The blame game, starring Miguel Cotto
Once again Miguel Cotto felt hard done by. As he alighted from the ring and tramped solemnly back to his dressing room in the bowels of the Mandalay Bay Events Centre, Las Vegas, the Puerto Rican veteran, to his continued chagrin, had someone to blame for his latest defeat – his fifth in 45 bouts – that had been meted out by the thudding fists of the popular Mexican Saúl “Canelo” Álvarez.
Cotto, 35, had boxed as well as he’d hoped to over the preceding 12 rounds against a foe 10 years (and every conceivable physical advantage) to the good. Both Cotto and his crack trainer Freddie Roach - the LA-based Yoda-like figure synonymous with Manny Pacquiao’s improbable rise – seemed content at the closing bell, buoyed by a hard-working shift they’d miscalculated would be sufficient to upset the odds (Alvarez posted as an 4/11 favourite pre-fight). The judge’s cards: 118-110, 119-109 and 117-111 in favour of Álvarez quickly sank them both – and Cotto especially so.
Cotto is a tragic figure. His career hangs from him: once a strong feature, his nose has been shattered and re-imagined. Shaven-skulled (for what use is hair in Cotto’s world?), he is caked in tattoos (a re-branding process the Caguas man embarked upon after suffering a first defeat to Alvarez’s countryman Antonio Margarito, one so crushing, it elicited concerns that Cotto had lost his mind). He wears a gloomy, hangdog look; on occasion, when he glances off to the side, he can appear unhinged.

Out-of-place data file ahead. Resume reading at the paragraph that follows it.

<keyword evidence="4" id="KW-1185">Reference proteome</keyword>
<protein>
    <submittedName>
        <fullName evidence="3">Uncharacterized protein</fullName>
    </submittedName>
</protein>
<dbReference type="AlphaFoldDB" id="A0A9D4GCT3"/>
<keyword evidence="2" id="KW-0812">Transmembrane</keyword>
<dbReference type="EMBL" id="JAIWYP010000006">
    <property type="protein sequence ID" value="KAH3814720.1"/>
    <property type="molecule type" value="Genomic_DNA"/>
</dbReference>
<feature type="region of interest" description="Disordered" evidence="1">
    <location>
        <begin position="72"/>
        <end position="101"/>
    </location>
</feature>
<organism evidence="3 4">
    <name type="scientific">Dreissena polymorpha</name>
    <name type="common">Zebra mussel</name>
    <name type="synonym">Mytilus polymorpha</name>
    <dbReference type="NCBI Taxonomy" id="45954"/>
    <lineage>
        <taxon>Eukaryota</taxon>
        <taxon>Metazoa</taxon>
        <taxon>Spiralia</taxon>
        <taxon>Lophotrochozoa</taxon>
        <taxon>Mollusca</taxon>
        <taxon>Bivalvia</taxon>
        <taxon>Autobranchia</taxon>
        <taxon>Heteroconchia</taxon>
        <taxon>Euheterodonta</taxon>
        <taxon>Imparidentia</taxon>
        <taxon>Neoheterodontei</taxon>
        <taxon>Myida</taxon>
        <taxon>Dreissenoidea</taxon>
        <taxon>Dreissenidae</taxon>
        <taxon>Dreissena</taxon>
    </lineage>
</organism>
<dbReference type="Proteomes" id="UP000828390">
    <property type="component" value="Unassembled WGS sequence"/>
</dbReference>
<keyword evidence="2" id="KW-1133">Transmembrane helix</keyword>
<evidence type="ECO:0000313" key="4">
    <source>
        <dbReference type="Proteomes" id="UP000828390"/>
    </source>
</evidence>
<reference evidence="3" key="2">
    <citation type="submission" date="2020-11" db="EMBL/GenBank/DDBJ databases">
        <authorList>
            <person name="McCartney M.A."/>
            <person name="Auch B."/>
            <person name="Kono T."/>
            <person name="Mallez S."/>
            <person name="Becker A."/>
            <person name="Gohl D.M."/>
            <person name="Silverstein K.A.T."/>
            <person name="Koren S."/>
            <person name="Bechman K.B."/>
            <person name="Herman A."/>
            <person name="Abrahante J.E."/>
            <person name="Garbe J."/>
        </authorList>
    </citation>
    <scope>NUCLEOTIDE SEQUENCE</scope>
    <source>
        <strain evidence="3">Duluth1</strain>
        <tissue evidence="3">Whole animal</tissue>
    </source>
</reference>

There is a theory that Margarito cheated Cotto – bushwhacked him with illegal hand wraps that shattered Cotto’s face and subsequently his will. Cotto is certain of it. He also believes that his second defeat, a 12-round TKO to a rampant Pacquiao, was a result of a 145 lb. catch weight imposed upon him by the more marketable Filipino. Cotto would ultimately latch onto this idea and, for a time at least, make it work for him.
Last summer, Cotto managed to enact a 159 lb. catch weight limit on middleweight king Sergio Martinez. After dethroning the Argentinian (already hampered by gimpy knees cloaked in oversized shorts) “Junito” insisted that Daniel Geale of Australia dehydrate to 157 lbs. if he hoped to challenge for the middleweight championship (Geale ageed, only to be swept aside within four rounds). Canelo, who’d leveraged a catch weight of 155 lbs. in each of his previous three contests, gamed Cotto at his own game.
Canelo works a 155 lb. catch weight (one pound above the junior middleweight limit) to his advantage. A physical brute at that weight, Álvarez replenishes himself sufficiently to make a light heavyweight by the time he enters the ring. And whereas fighters like Geale have appeared emaciated after boiling down to an unnatural poundage, Álvarez has perfected the knack. A block-headed lug, freckled, unblemished, Canelo is one of the few boxers in history to suffer humiliation in the ring without attracting as much as a scrape.
On Saturday, Cotto caught the wrong tiger’s tale. Every precise combination he coaxed home - just as he and Roach had pantomimed in camp - was eclipsed by less frequent but more powerful (and therefore effective) punches delivered by his red-headed rival. Often, Cotto resembled a man attempting to extinguish a flaming taco truck armed only with a pail of water.
And so off Cotto trudged, appalled at the ringside officials appointed by the governing body who’d stripped him, ignominiously, of his title belt in the week leading up to the fight. The scores, if not the decision, were an affront. He will inevitably use it to fuel his return. Álvarez meanwhile will presumably keep playing the catch weight game – one that repeatedly affords the losers an alibi and impedes the sort of exhilarating action generated by two fighters who are – legitimately - evenly matched.